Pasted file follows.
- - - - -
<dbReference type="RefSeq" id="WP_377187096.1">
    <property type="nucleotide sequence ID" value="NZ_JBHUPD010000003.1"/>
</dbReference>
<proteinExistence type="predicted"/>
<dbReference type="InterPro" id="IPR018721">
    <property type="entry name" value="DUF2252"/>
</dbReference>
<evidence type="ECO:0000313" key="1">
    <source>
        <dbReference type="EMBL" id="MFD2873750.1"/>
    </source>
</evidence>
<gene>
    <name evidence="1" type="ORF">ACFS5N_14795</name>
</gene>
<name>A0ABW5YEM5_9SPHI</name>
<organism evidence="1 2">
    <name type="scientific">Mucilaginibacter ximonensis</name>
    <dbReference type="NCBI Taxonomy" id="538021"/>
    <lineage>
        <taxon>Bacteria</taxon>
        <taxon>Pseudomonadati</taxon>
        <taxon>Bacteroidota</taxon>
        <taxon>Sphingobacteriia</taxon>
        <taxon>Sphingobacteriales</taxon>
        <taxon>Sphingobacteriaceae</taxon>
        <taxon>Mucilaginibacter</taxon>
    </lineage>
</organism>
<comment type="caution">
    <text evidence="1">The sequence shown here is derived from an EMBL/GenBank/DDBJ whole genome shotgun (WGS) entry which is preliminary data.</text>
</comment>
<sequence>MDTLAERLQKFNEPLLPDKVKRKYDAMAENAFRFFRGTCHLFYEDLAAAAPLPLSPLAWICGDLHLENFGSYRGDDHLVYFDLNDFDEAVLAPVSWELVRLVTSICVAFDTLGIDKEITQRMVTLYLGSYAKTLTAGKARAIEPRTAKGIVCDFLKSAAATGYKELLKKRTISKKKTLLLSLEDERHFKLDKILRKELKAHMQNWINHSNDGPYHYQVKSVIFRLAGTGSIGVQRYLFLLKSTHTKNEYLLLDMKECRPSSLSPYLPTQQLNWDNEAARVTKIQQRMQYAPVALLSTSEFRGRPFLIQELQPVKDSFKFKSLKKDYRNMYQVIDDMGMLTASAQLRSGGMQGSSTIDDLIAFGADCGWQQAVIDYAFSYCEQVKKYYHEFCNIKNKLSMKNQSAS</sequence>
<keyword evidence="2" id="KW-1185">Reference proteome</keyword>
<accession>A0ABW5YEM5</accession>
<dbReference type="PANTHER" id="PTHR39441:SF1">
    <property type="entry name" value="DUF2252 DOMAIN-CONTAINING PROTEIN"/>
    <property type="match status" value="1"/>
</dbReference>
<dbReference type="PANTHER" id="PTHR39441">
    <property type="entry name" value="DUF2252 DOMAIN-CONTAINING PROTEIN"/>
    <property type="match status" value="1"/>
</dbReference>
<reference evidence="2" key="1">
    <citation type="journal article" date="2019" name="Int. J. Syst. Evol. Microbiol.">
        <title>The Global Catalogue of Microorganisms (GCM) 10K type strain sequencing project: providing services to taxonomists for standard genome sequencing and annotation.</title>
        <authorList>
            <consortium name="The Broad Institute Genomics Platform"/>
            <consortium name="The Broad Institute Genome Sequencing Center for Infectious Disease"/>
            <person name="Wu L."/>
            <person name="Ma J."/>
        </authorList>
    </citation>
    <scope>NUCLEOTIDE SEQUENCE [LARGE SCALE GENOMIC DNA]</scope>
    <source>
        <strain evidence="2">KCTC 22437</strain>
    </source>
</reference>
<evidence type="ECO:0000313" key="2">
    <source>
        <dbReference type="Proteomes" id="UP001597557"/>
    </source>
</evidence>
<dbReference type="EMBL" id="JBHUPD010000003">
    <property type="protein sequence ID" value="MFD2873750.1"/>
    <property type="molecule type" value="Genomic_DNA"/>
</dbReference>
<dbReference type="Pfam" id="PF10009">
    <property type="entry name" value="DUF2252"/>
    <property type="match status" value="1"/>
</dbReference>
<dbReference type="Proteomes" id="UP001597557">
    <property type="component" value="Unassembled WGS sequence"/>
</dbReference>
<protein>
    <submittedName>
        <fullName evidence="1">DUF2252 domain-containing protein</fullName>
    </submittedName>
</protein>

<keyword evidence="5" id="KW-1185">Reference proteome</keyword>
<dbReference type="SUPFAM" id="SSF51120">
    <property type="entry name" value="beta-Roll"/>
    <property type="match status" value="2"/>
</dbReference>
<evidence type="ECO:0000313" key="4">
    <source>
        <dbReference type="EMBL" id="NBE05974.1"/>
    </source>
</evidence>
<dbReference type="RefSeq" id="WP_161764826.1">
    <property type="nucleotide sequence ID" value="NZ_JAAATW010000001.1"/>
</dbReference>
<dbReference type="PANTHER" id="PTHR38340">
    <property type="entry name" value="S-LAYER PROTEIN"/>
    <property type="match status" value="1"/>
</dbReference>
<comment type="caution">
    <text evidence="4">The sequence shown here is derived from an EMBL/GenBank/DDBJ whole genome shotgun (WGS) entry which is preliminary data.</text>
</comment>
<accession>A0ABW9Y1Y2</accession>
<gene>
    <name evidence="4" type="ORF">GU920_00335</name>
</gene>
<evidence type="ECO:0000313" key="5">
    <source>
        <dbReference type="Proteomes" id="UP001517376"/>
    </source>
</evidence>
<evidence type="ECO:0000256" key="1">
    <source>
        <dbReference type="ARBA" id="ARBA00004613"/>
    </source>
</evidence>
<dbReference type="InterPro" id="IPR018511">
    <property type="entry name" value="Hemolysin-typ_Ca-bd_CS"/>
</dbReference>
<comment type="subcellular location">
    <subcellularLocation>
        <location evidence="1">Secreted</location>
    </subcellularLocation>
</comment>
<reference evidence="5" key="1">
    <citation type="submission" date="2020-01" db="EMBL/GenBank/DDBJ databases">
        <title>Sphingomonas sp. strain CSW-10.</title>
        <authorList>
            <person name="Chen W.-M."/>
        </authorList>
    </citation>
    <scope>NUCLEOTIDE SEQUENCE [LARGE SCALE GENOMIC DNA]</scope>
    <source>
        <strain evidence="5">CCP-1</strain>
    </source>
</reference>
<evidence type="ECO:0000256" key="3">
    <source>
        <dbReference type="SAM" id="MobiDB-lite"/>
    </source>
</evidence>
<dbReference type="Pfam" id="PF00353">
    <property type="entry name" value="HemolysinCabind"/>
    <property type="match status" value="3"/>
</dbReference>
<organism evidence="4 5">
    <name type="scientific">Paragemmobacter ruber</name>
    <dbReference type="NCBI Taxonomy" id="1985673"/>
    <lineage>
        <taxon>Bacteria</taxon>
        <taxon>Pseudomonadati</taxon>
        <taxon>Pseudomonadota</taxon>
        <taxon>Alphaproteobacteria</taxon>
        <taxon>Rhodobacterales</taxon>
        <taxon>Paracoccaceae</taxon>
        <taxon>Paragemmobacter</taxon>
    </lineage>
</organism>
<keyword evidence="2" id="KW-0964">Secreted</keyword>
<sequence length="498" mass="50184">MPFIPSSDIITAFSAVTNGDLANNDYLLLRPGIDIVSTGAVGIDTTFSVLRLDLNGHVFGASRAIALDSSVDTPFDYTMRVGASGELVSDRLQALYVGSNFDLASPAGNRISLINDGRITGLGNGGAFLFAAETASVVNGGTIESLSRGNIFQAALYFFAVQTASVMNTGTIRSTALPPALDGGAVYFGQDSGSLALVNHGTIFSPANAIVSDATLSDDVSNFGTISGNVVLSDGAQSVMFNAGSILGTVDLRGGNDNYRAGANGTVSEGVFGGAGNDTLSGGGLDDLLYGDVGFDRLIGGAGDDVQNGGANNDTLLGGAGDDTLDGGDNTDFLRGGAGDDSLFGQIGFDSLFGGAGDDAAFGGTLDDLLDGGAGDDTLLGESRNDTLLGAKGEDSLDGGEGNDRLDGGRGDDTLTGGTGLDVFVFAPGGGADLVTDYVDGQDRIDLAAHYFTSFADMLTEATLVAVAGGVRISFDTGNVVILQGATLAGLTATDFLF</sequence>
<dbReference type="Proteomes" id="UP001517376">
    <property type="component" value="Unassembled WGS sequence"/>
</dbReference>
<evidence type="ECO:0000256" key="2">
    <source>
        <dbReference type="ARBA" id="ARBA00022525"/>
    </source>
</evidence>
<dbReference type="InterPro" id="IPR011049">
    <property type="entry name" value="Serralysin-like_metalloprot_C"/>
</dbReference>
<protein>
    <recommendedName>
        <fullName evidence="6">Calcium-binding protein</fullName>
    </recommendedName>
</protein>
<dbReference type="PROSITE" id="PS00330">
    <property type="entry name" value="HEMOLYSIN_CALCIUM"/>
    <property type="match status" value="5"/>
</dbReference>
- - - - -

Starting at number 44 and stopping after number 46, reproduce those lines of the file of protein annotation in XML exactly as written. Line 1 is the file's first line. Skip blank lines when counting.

<reference evidence="2" key="1">
    <citation type="journal article" date="2019" name="Int. J. Syst. Evol. Microbiol.">
        <title>The Global Catalogue of Microorganisms (GCM) 10K type strain sequencing project: providing services to taxonomists for standard genome sequencing and annotation.</title>